The impact of COVID-19 on processing livestock and the trickle-down effect to farms is hitting the tipping point. More farmers are worried about the need to euthanize animals in the next few weeks.
The Iowa and Illinois departments of agriculture are working with their state university experts and commodity groups to provide producers with resources to survive the coming weeks when processing capacity won’t match the number of market-ready animals.
Producers will have no place to send animals that surpass the size processors can handle.
“Euthanizing hogs on the farm is a real issue of concern in the next few weeks in Illinois,” said Jennifer Tirey, executive director of the Illinois Pork Producers Association.
“We have not had to euthanize any animals at this point,” said Josh Flint, company spokesman for The Maschhoffs, the fourth largest hog production company in North America. The family-owned company has not had to abort litters either, he said on May 1.
To date, the company has not laid off any of its 1,100 employees. All are still getting paid, as are the company’s 500 production partners raising pigs, Flint said.
The company has been able sell its hogs within acceptable size ranges by changing feeding practices and formulas to slow growth. At the same time, The Maschhoffs feel the pinch of low livestock prices just like all producers, he said.
Producers are hoping for the best, taking as many options as possible to ensure it, but at the same time preparing for the worst.
“The Illinois Pork Producers Association, stakeholders and representatives at the Illinois Department of Agriculture are doing our best to prepare for the situation and do everything we can to hold animals on farm as long as we can and get packers up to full capacity again with the safety of those employees as a top priority,” Tirey said.
The association issued a letter to pork producers April 30 with tips for managing pigs at a time of “limited or no market outlets.” It addresses pig grading, stocking rates, feeder adjustments, diet content, adjusting temperatures and feed additives to control the weight gain of pigs while processing capacity is low — everything from mild interventions to recommendations “as a last step to avoid euthanasia.”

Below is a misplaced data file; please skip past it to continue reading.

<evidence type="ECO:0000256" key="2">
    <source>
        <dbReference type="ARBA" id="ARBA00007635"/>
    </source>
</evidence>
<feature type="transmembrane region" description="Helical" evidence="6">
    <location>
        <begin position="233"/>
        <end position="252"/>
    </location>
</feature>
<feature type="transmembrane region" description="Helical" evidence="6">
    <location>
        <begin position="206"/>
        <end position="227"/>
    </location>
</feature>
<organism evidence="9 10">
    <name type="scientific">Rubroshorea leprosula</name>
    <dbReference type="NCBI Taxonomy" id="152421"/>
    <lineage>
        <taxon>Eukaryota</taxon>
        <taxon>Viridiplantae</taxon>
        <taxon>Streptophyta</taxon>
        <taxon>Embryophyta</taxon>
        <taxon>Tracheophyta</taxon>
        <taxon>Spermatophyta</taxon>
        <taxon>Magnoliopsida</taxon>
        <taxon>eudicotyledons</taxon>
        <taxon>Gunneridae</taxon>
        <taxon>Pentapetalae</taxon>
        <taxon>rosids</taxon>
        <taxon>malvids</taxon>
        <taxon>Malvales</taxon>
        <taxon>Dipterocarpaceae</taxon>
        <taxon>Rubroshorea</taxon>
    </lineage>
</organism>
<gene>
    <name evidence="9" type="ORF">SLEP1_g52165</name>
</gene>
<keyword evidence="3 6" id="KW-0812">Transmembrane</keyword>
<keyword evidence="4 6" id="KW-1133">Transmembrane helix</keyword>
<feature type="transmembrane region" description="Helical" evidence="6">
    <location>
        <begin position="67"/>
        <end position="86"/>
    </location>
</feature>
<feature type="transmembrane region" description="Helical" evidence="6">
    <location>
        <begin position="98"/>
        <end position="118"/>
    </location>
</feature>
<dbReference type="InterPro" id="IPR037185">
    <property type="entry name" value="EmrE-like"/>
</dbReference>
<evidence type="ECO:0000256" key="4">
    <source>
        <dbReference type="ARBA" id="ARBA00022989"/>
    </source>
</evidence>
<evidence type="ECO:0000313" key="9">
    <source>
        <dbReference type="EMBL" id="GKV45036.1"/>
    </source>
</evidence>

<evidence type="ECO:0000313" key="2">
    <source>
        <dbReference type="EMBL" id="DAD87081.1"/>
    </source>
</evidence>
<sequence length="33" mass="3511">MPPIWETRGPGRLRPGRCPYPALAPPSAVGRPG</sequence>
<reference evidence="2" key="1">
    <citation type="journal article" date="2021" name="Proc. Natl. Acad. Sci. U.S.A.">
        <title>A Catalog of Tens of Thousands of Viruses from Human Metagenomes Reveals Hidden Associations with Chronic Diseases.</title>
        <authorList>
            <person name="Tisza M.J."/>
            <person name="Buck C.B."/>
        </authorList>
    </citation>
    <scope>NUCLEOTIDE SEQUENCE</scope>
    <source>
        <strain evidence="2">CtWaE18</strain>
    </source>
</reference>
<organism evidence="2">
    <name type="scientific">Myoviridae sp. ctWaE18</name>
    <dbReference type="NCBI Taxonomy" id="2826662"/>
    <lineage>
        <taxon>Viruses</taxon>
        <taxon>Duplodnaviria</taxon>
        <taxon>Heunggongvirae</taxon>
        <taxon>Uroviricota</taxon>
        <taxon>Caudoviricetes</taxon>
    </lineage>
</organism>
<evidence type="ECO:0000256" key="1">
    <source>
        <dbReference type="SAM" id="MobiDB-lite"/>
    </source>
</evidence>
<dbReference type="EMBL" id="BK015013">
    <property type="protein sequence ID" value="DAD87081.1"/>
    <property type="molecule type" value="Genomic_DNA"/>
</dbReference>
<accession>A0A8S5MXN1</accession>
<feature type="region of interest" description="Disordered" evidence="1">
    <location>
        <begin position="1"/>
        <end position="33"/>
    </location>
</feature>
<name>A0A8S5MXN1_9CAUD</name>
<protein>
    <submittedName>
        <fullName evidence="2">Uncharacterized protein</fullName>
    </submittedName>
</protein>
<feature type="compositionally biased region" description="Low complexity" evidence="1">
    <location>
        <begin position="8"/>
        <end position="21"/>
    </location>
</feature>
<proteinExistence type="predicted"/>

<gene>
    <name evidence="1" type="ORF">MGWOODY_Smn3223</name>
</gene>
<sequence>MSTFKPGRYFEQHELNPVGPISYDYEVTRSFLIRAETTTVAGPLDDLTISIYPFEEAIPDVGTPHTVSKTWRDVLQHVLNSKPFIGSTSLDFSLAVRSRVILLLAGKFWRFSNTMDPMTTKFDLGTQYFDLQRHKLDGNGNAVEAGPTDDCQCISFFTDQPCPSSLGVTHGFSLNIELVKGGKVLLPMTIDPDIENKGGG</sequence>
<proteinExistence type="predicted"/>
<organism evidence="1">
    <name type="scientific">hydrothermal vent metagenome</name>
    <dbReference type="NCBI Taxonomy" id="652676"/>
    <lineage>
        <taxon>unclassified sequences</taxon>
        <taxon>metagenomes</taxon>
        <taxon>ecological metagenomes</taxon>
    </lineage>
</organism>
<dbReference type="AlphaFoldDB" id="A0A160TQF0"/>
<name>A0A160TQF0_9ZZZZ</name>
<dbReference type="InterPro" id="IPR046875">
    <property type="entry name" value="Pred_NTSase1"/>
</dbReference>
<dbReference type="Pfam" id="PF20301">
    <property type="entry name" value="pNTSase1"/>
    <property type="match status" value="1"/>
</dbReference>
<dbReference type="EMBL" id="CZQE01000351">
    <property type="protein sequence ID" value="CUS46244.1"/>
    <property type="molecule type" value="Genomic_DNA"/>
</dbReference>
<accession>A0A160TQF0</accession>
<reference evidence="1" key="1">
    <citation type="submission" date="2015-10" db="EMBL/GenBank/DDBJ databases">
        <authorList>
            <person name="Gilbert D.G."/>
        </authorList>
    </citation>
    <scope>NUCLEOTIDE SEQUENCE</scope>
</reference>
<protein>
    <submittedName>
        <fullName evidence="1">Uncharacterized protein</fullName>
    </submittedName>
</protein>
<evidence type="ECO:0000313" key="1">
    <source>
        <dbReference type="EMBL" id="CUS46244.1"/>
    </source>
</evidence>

In an email response, Illinois Department of Agriculture public information officer Krista Lisser said the agency continues to work with agricultural associations, industry, producers and veterinarians “to plan and prepare through this unprecedented and dynamic situation.”
Some of the work includes talking to companies that could provide equipment if euthanizing livestock is required.
“There has been quite a lot of discussion of what might take place regarding the overcrowding situations the last two or three days,” said Bill Bruer, co-owner of Riverode Sales Inc. in Pontiac, Illinois, which provides cattle chutes and customized penning, often used for show animals.
“We have been in discussions. Nobody has ordered anything,” he said on May 1. “It’s on a day by day basis, I don’t know how things will evolve.”
Dal Grooms, communications director for the Iowa Pork Producers Association, said producers in many states are feeling the impact of the processing plant slowdowns caused by the COVID-19 pandemic.
IPPA is among several partners in a new effort supporting Iowa livestock producers affected by COVID-19 supply chain disruptions, she said. On April 30, Iowa Secretary of Agriculture Mike Naig announced the creation of the Resource Coordination Center, which also includes resources from Iowa State University Extension.
“We want producers to know they’re not alone. We have assembled a team of people who are here to connect producers with information and resources as they work through this difficult time,” Naig said in announcing the new resource center.
Iowa livestock producers can contact the Resource Coordination Center at 515-725-1005, Monday through Friday between 8 a.m. and 4:30 p.m., or at iowafarmerhelp.com anytime.